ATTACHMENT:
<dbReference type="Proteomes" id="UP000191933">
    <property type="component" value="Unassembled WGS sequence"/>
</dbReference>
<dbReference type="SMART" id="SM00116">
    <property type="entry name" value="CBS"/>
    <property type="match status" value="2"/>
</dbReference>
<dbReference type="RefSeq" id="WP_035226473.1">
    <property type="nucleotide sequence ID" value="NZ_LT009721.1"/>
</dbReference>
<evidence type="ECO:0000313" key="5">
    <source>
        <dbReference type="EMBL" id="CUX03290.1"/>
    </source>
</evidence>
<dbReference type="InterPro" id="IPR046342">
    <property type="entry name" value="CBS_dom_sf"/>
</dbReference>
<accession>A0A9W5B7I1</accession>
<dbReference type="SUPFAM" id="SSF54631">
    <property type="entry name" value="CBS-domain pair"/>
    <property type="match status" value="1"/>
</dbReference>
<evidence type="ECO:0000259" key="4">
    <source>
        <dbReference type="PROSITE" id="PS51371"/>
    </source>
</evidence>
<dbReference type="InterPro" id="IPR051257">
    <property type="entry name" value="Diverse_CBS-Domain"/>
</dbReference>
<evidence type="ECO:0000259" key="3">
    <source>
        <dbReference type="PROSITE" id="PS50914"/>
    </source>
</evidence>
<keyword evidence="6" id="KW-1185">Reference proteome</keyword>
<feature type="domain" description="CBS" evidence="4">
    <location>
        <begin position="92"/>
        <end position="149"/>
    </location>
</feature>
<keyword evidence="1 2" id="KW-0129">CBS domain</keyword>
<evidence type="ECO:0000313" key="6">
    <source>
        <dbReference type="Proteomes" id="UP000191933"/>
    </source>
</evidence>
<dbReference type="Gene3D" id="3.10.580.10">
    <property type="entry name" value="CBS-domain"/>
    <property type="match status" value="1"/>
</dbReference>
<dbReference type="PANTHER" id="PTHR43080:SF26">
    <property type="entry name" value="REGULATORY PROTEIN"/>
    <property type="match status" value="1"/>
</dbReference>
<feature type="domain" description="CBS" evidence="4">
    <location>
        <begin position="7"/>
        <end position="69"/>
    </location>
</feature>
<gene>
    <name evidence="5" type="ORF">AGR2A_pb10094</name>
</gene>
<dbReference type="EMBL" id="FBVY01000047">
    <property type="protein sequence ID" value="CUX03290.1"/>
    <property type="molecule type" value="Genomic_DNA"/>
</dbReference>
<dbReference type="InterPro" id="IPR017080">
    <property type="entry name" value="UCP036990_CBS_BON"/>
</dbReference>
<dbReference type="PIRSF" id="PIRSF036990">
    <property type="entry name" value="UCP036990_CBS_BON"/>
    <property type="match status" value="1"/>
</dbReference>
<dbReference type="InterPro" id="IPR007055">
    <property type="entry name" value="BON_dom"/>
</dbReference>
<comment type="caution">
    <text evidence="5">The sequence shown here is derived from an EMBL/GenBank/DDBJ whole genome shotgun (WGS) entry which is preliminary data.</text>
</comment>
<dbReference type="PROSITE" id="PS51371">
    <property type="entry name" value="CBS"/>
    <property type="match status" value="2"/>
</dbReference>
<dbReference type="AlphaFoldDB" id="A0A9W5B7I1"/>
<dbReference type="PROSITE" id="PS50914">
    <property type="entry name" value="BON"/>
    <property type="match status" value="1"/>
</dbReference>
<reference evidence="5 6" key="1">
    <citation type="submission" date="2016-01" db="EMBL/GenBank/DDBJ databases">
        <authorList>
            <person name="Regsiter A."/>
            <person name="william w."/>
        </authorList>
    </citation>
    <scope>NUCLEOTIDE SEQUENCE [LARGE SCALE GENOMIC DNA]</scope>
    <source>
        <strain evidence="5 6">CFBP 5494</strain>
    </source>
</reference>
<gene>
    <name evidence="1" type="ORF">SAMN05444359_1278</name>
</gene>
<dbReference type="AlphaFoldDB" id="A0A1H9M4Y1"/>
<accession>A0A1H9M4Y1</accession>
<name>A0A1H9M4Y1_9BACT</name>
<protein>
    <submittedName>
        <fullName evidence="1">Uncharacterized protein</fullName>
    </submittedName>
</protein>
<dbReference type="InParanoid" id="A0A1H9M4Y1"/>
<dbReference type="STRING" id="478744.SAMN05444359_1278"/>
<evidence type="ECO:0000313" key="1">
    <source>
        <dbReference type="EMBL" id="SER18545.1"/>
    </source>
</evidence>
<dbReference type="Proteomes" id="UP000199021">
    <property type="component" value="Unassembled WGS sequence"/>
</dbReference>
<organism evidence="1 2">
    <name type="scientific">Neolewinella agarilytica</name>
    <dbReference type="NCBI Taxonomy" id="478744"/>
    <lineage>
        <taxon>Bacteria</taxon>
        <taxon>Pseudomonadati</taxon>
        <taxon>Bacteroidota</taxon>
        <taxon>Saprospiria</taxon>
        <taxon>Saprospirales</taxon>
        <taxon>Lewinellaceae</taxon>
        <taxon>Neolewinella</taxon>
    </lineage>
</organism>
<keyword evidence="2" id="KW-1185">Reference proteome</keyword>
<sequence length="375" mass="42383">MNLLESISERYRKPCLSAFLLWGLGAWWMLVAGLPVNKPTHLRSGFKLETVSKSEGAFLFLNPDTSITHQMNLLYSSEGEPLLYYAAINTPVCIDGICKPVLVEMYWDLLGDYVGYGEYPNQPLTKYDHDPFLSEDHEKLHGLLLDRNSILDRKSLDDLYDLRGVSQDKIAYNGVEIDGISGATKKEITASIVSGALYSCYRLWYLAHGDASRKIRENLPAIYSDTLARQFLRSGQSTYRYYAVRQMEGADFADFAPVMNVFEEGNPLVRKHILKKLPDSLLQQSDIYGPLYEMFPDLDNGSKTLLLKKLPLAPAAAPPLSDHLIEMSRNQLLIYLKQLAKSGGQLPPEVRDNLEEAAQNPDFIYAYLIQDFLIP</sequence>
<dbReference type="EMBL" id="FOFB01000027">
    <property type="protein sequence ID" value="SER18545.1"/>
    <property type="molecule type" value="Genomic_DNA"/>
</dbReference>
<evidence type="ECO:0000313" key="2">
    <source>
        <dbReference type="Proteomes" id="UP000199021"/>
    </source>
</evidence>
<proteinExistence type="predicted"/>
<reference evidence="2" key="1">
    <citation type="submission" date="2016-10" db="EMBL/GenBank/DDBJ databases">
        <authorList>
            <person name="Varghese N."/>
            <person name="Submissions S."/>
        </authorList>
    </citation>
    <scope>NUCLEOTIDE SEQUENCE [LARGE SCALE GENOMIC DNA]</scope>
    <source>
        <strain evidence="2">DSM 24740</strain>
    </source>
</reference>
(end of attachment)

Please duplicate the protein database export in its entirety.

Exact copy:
<dbReference type="Proteomes" id="UP000191933">
    <property type="component" value="Unassembled WGS sequence"/>
</dbReference>
<dbReference type="SMART" id="SM00116">
    <property type="entry name" value="CBS"/>
    <property type="match status" value="2"/>
</dbReference>
<dbReference type="RefSeq" id="WP_035226473.1">
    <property type="nucleotide sequence ID" value="NZ_LT009721.1"/>
</dbReference>
<evidence type="ECO:0000313" key="5">
    <source>
        <dbReference type="EMBL" id="CUX03290.1"/>
    </source>
</evidence>
<dbReference type="InterPro" id="IPR046342">
    <property type="entry name" value="CBS_dom_sf"/>
</dbReference>
<accession>A0A9W5B7I1</accession>
<dbReference type="SUPFAM" id="SSF54631">
    <property type="entry name" value="CBS-domain pair"/>
    <property type="match status" value="1"/>
</dbReference>
<evidence type="ECO:0000259" key="4">
    <source>
        <dbReference type="PROSITE" id="PS51371"/>
    </source>
</evidence>
<dbReference type="InterPro" id="IPR051257">
    <property type="entry name" value="Diverse_CBS-Domain"/>
</dbReference>
<evidence type="ECO:0000259" key="3">
    <source>
        <dbReference type="PROSITE" id="PS50914"/>
    </source>
</evidence>
<keyword evidence="6" id="KW-1185">Reference proteome</keyword>
<feature type="domain" description="CBS" evidence="4">
    <location>
        <begin position="92"/>
        <end position="149"/>
    </location>
</feature>
<keyword evidence="1 2" id="KW-0129">CBS domain</keyword>
<evidence type="ECO:0000313" key="6">
    <source>
        <dbReference type="Proteomes" id="UP000191933"/>
    </source>
</evidence>
<dbReference type="Gene3D" id="3.10.580.10">
    <property type="entry name" value="CBS-domain"/>
    <property type="match status" value="1"/>
</dbReference>
<dbReference type="PANTHER" id="PTHR43080:SF26">
    <property type="entry name" value="REGULATORY PROTEIN"/>
    <property type="match status" value="1"/>
</dbReference>
<feature type="domain" description="CBS" evidence="4">
    <location>
        <begin position="7"/>
        <end position="69"/>
    </location>
</feature>
<gene>
    <name evidence="5" type="ORF">AGR2A_pb10094</name>
</gene>
<dbReference type="EMBL" id="FBVY01000047">
    <property type="protein sequence ID" value="CUX03290.1"/>
    <property type="molecule type" value="Genomic_DNA"/>
</dbReference>
<dbReference type="InterPro" id="IPR017080">
    <property type="entry name" value="UCP036990_CBS_BON"/>
</dbReference>
<dbReference type="PIRSF" id="PIRSF036990">
    <property type="entry name" value="UCP036990_CBS_BON"/>
    <property type="match status" value="1"/>
</dbReference>
<dbReference type="InterPro" id="IPR007055">
    <property type="entry name" value="BON_dom"/>
</dbReference>
<comment type="caution">
    <text evidence="5">The sequence shown here is derived from an EMBL/GenBank/DDBJ whole genome shotgun (WGS) entry which is preliminary data.</text>
</comment>
<dbReference type="PROSITE" id="PS51371">
    <property type="entry name" value="CBS"/>
    <property type="match status" value="2"/>
</dbReference>
<dbReference type="AlphaFoldDB" id="A0A9W5B7I1"/>
<dbReference type="PROSITE" id="PS50914">
    <property type="entry name" value="BON"/>
    <property type="match status" value="1"/>
</dbReference>
<reference evidence="5 6" key="1">
    <citation type="submission" date="2016-01" db="EMBL/GenBank/DDBJ databases">
        <authorList>
            <person name="Regsiter A."/>
            <person name="william w."/>
        </authorList>
    </citation>
    <scope>NUCLEOTIDE SEQUENCE [LARGE SCALE GENOMIC DNA]</scope>
    <source>
        <strain evidence="5 6">CFBP 5494</strain>
    </source>
</reference>
<gene>
    <name evidence="1" type="ORF">SAMN05444359_1278</name>
</gene>
<dbReference type="AlphaFoldDB" id="A0A1H9M4Y1"/>
<accession>A0A1H9M4Y1</accession>
<name>A0A1H9M4Y1_9BACT</name>
<protein>
    <submittedName>
        <fullName evidence="1">Uncharacterized protein</fullName>
    </submittedName>
</protein>
<dbReference type="InParanoid" id="A0A1H9M4Y1"/>
<dbReference type="STRING" id="478744.SAMN05444359_1278"/>
<evidence type="ECO:0000313" key="1">
    <source>
        <dbReference type="EMBL" id="SER18545.1"/>
    </source>
</evidence>
<dbReference type="Proteomes" id="UP000199021">
    <property type="component" value="Unassembled WGS sequence"/>
</dbReference>
<organism evidence="1 2">
    <name type="scientific">Neolewinella agarilytica</name>
    <dbReference type="NCBI Taxonomy" id="478744"/>
    <lineage>
        <taxon>Bacteria</taxon>
        <taxon>Pseudomonadati</taxon>
        <taxon>Bacteroidota</taxon>
        <taxon>Saprospiria</taxon>
        <taxon>Saprospirales</taxon>
        <taxon>Lewinellaceae</taxon>
        <taxon>Neolewinella</taxon>
    </lineage>
</organism>
<keyword evidence="2" id="KW-1185">Reference proteome</keyword>
<sequence length="375" mass="42383">MNLLESISERYRKPCLSAFLLWGLGAWWMLVAGLPVNKPTHLRSGFKLETVSKSEGAFLFLNPDTSITHQMNLLYSSEGEPLLYYAAINTPVCIDGICKPVLVEMYWDLLGDYVGYGEYPNQPLTKYDHDPFLSEDHEKLHGLLLDRNSILDRKSLDDLYDLRGVSQDKIAYNGVEIDGISGATKKEITASIVSGALYSCYRLWYLAHGDASRKIRENLPAIYSDTLARQFLRSGQSTYRYYAVRQMEGADFADFAPVMNVFEEGNPLVRKHILKKLPDSLLQQSDIYGPLYEMFPDLDNGSKTLLLKKLPLAPAAAPPLSDHLIEMSRNQLLIYLKQLAKSGGQLPPEVRDNLEEAAQNPDFIYAYLIQDFLIP</sequence>
<dbReference type="EMBL" id="FOFB01000027">
    <property type="protein sequence ID" value="SER18545.1"/>
    <property type="molecule type" value="Genomic_DNA"/>
</dbReference>
<evidence type="ECO:0000313" key="2">
    <source>
        <dbReference type="Proteomes" id="UP000199021"/>
    </source>
</evidence>
<proteinExistence type="predicted"/>
<reference evidence="2" key="1">
    <citation type="submission" date="2016-10" db="EMBL/GenBank/DDBJ databases">
        <authorList>
            <person name="Varghese N."/>
            <person name="Submissions S."/>
        </authorList>
    </citation>
    <scope>NUCLEOTIDE SEQUENCE [LARGE SCALE GENOMIC DNA]</scope>
    <source>
        <strain evidence="2">DSM 24740</strain>
    </source>
</reference>